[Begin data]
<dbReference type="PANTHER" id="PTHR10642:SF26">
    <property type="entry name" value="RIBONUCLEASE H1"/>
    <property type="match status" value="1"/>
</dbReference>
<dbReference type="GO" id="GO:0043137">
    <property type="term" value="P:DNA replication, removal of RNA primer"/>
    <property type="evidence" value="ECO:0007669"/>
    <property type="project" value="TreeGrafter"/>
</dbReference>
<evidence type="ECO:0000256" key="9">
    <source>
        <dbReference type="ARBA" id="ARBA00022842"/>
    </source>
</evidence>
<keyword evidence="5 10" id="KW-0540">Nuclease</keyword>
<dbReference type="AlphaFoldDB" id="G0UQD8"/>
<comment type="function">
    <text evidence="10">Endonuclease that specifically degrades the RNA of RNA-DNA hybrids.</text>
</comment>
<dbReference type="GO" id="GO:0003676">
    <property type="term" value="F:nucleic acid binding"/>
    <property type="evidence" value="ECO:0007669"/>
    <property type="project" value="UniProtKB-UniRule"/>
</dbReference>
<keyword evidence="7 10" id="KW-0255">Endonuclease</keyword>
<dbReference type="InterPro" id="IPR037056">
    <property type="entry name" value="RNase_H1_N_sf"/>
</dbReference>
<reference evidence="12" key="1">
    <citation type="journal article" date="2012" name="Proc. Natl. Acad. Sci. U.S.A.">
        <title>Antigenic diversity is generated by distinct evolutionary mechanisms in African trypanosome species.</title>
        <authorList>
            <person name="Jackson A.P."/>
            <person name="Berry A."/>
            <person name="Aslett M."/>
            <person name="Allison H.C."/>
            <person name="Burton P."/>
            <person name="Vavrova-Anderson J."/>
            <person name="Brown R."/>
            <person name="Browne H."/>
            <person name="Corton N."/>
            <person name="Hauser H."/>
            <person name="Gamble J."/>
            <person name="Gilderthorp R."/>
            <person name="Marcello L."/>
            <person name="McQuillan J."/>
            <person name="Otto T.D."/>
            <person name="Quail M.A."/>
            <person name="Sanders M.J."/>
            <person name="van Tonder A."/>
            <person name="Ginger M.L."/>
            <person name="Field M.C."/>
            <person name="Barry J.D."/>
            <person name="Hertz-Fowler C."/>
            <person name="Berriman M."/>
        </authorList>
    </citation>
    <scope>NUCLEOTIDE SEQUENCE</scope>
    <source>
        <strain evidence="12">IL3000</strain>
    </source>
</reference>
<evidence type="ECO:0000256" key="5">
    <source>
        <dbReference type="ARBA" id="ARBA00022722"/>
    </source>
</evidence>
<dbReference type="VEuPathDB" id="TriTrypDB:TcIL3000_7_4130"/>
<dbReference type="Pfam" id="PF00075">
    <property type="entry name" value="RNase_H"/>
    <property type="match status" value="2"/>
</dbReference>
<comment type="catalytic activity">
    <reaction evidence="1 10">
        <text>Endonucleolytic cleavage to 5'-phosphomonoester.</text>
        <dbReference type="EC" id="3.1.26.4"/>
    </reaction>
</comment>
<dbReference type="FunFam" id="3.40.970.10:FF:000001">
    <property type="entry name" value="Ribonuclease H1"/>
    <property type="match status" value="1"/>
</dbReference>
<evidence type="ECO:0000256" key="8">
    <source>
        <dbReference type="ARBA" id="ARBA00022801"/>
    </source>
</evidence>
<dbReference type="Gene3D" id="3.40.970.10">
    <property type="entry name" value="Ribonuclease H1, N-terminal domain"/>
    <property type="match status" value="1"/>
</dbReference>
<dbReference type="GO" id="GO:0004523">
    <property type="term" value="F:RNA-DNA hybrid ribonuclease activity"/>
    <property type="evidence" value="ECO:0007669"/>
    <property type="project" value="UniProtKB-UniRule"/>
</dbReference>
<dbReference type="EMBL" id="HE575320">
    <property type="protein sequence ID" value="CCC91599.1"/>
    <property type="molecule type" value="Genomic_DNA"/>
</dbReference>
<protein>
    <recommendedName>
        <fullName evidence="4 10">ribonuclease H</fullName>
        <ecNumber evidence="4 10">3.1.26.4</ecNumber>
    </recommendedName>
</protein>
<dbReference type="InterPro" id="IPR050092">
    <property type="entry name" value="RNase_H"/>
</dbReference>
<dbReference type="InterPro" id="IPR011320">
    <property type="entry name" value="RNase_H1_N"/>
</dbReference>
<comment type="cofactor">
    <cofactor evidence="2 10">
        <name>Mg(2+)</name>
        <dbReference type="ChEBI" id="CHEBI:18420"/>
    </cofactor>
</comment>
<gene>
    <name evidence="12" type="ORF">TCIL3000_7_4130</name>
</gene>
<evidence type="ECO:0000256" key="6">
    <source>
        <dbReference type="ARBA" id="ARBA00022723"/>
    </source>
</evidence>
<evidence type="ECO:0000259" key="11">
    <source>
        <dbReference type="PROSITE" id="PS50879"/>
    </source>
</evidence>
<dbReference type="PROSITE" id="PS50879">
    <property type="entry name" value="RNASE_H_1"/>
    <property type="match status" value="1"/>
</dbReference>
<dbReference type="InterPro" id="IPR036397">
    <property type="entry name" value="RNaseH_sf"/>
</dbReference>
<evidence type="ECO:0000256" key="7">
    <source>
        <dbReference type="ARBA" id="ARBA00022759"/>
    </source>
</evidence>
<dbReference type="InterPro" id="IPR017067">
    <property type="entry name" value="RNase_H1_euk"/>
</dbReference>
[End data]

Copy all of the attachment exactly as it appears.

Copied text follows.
<dbReference type="PANTHER" id="PTHR10642:SF26">
    <property type="entry name" value="RIBONUCLEASE H1"/>
    <property type="match status" value="1"/>
</dbReference>
<dbReference type="GO" id="GO:0043137">
    <property type="term" value="P:DNA replication, removal of RNA primer"/>
    <property type="evidence" value="ECO:0007669"/>
    <property type="project" value="TreeGrafter"/>
</dbReference>
<evidence type="ECO:0000256" key="9">
    <source>
        <dbReference type="ARBA" id="ARBA00022842"/>
    </source>
</evidence>
<keyword evidence="5 10" id="KW-0540">Nuclease</keyword>
<dbReference type="AlphaFoldDB" id="G0UQD8"/>
<comment type="function">
    <text evidence="10">Endonuclease that specifically degrades the RNA of RNA-DNA hybrids.</text>
</comment>
<dbReference type="GO" id="GO:0003676">
    <property type="term" value="F:nucleic acid binding"/>
    <property type="evidence" value="ECO:0007669"/>
    <property type="project" value="UniProtKB-UniRule"/>
</dbReference>
<keyword evidence="7 10" id="KW-0255">Endonuclease</keyword>
<dbReference type="InterPro" id="IPR037056">
    <property type="entry name" value="RNase_H1_N_sf"/>
</dbReference>
<reference evidence="12" key="1">
    <citation type="journal article" date="2012" name="Proc. Natl. Acad. Sci. U.S.A.">
        <title>Antigenic diversity is generated by distinct evolutionary mechanisms in African trypanosome species.</title>
        <authorList>
            <person name="Jackson A.P."/>
            <person name="Berry A."/>
            <person name="Aslett M."/>
            <person name="Allison H.C."/>
            <person name="Burton P."/>
            <person name="Vavrova-Anderson J."/>
            <person name="Brown R."/>
            <person name="Browne H."/>
            <person name="Corton N."/>
            <person name="Hauser H."/>
            <person name="Gamble J."/>
            <person name="Gilderthorp R."/>
            <person name="Marcello L."/>
            <person name="McQuillan J."/>
            <person name="Otto T.D."/>
            <person name="Quail M.A."/>
            <person name="Sanders M.J."/>
            <person name="van Tonder A."/>
            <person name="Ginger M.L."/>
            <person name="Field M.C."/>
            <person name="Barry J.D."/>
            <person name="Hertz-Fowler C."/>
            <person name="Berriman M."/>
        </authorList>
    </citation>
    <scope>NUCLEOTIDE SEQUENCE</scope>
    <source>
        <strain evidence="12">IL3000</strain>
    </source>
</reference>
<evidence type="ECO:0000256" key="5">
    <source>
        <dbReference type="ARBA" id="ARBA00022722"/>
    </source>
</evidence>
<dbReference type="VEuPathDB" id="TriTrypDB:TcIL3000_7_4130"/>
<dbReference type="Pfam" id="PF00075">
    <property type="entry name" value="RNase_H"/>
    <property type="match status" value="2"/>
</dbReference>
<comment type="catalytic activity">
    <reaction evidence="1 10">
        <text>Endonucleolytic cleavage to 5'-phosphomonoester.</text>
        <dbReference type="EC" id="3.1.26.4"/>
    </reaction>
</comment>
<dbReference type="FunFam" id="3.40.970.10:FF:000001">
    <property type="entry name" value="Ribonuclease H1"/>
    <property type="match status" value="1"/>
</dbReference>
<evidence type="ECO:0000256" key="8">
    <source>
        <dbReference type="ARBA" id="ARBA00022801"/>
    </source>
</evidence>
<dbReference type="Gene3D" id="3.40.970.10">
    <property type="entry name" value="Ribonuclease H1, N-terminal domain"/>
    <property type="match status" value="1"/>
</dbReference>
<dbReference type="GO" id="GO:0004523">
    <property type="term" value="F:RNA-DNA hybrid ribonuclease activity"/>
    <property type="evidence" value="ECO:0007669"/>
    <property type="project" value="UniProtKB-UniRule"/>
</dbReference>
<dbReference type="EMBL" id="HE575320">
    <property type="protein sequence ID" value="CCC91599.1"/>
    <property type="molecule type" value="Genomic_DNA"/>
</dbReference>
<protein>
    <recommendedName>
        <fullName evidence="4 10">ribonuclease H</fullName>
        <ecNumber evidence="4 10">3.1.26.4</ecNumber>
    </recommendedName>
</protein>
<dbReference type="InterPro" id="IPR050092">
    <property type="entry name" value="RNase_H"/>
</dbReference>
<dbReference type="InterPro" id="IPR011320">
    <property type="entry name" value="RNase_H1_N"/>
</dbReference>
<comment type="cofactor">
    <cofactor evidence="2 10">
        <name>Mg(2+)</name>
        <dbReference type="ChEBI" id="CHEBI:18420"/>
    </cofactor>
</comment>
<gene>
    <name evidence="12" type="ORF">TCIL3000_7_4130</name>
</gene>
<evidence type="ECO:0000256" key="6">
    <source>
        <dbReference type="ARBA" id="ARBA00022723"/>
    </source>
</evidence>
<evidence type="ECO:0000259" key="11">
    <source>
        <dbReference type="PROSITE" id="PS50879"/>
    </source>
</evidence>
<dbReference type="PROSITE" id="PS50879">
    <property type="entry name" value="RNASE_H_1"/>
    <property type="match status" value="1"/>
</dbReference>
<dbReference type="InterPro" id="IPR036397">
    <property type="entry name" value="RNaseH_sf"/>
</dbReference>
<evidence type="ECO:0000256" key="7">
    <source>
        <dbReference type="ARBA" id="ARBA00022759"/>
    </source>
</evidence>
<dbReference type="InterPro" id="IPR017067">
    <property type="entry name" value="RNase_H1_euk"/>
</dbReference>